Cleveland’s mayor and police chief plan to outline what security measures the city will need to take for the Republican National Convention next week.

Officials in Cleveland are gearing up for the thousands of visitors expected to descend upon northeast Ohio for the convention from July 18 to 21. The convention is expected to nominate billionaire real estate mogul Donald Trump.

Trump’s rallies themselves have drawn intense protests with demonstrations resulting in violence between supporters and opponents and arrests and rioting in some cities. At least 35 people were arrested Friday in San Diego after one of his events.

Cleveland Mayor Frank Jackson will join the Police Chief Calvin Williams and other city officials Tuesday to go over a “comprehensive overview of security preparations” for the upcoming convention, Jackson said in a statement.

"Despite rumors, the Division of Police is prepared and is on track with its planning goals," the statement said.

A Cleveland police union official has been sounding the alarm for months about how Cleveland officers are not being properly trained to deal with potentially tumultuous protests.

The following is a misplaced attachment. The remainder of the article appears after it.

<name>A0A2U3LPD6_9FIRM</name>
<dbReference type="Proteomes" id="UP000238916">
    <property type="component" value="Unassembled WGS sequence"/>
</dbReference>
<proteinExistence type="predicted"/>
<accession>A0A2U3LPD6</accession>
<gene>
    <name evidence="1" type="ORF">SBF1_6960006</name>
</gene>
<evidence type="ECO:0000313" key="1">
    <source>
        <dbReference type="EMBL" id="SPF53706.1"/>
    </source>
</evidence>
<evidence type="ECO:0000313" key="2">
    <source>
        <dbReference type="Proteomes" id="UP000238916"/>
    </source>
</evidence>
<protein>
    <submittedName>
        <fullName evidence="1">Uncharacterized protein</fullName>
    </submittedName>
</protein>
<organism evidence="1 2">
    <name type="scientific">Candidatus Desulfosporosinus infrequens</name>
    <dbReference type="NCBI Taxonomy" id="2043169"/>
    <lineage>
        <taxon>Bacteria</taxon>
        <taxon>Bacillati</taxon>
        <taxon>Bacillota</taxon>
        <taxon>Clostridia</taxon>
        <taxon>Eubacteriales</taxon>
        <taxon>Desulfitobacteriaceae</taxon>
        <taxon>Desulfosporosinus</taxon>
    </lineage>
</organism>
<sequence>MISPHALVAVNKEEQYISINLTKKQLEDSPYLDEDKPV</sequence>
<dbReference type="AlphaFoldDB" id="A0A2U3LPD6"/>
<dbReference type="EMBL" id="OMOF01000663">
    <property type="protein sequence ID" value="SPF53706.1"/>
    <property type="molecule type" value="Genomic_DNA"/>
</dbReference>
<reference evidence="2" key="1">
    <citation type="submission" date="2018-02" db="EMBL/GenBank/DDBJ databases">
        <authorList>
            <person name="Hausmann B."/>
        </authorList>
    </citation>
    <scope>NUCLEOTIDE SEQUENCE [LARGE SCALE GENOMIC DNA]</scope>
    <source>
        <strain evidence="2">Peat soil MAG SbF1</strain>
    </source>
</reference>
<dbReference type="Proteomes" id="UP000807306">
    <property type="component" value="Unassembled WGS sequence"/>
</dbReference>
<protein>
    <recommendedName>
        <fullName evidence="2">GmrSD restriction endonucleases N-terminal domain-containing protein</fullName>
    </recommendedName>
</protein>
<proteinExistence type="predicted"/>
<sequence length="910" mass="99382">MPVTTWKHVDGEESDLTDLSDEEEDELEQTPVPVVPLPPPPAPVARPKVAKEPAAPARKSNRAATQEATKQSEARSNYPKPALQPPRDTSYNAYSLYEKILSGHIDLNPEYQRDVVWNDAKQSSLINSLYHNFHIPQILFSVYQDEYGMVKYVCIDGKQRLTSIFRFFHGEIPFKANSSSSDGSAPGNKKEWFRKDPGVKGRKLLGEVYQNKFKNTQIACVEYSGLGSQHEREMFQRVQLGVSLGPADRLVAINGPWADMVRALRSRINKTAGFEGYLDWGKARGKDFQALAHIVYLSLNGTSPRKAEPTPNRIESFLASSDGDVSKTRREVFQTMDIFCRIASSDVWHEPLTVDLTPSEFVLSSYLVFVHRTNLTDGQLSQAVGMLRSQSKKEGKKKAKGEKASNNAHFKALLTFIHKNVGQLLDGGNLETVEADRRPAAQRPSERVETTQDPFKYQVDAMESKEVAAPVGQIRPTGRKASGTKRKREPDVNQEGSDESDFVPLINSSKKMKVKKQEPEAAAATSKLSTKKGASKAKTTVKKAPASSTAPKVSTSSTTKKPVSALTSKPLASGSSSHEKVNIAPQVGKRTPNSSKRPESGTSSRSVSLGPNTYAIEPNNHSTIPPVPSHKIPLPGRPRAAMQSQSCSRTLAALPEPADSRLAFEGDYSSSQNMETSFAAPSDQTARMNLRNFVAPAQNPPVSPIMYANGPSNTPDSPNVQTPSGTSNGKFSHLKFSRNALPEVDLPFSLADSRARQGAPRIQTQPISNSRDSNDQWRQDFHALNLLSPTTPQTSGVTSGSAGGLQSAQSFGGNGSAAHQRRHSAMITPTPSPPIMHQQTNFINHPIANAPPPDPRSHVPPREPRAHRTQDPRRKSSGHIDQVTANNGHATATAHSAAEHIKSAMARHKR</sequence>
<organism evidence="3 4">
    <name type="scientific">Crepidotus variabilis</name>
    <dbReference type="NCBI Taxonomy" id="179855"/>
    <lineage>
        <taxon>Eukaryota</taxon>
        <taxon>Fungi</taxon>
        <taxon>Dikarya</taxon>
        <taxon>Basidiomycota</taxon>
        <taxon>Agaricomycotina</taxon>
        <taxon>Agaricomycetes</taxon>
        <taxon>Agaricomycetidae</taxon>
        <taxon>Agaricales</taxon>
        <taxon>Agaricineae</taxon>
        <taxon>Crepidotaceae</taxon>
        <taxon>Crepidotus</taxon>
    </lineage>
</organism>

"The city of Cleveland has been absolutely irresponsible for preparation of this convention," Steve Loomis, president of the Cleveland Police Patrolmen's Association, said Friday.

Furthermore, several police departments across the nation have already pulled out of going to the convention, citing security concerns.

Greensboro, North Carolina police had planned to send at least 50 officers to Cleveland, but decided not to after saying earlier this week the city isn’t providing workers’ compensation for coverage for out-of-town officers and is requiring them to get physical exams they’d have to pay for themselves.

Deputy Police Chief Brian James wrote in a memo to the city’s police chief that he had spoken with police administrators experienced in planning events like the GOP convention and that they expressed “a lack of confidence in the city of Cleveland and their preparedness.”

"We have a responsibility to ensure that we are sending our officers to an event that is well planned," James wrote.

A Cincinnati police spokesman said Friday that the previous police chief had discussed sending officers to Cleveland, but his successor decided against it because of the insurance issue and because Cincinnati is hosting the national NAACP convention the same week.

City Council members have said officials are deploying about 5,000 officers – including police from other law enforcement agencies – to provide security for the convention.

"A lot has been said that Cleveland is not prepared for the RNC," Williams assured Wednesday at a news conference. "Well, I'll tell you today, we are prepared."

The Associated Press contributed to this report.

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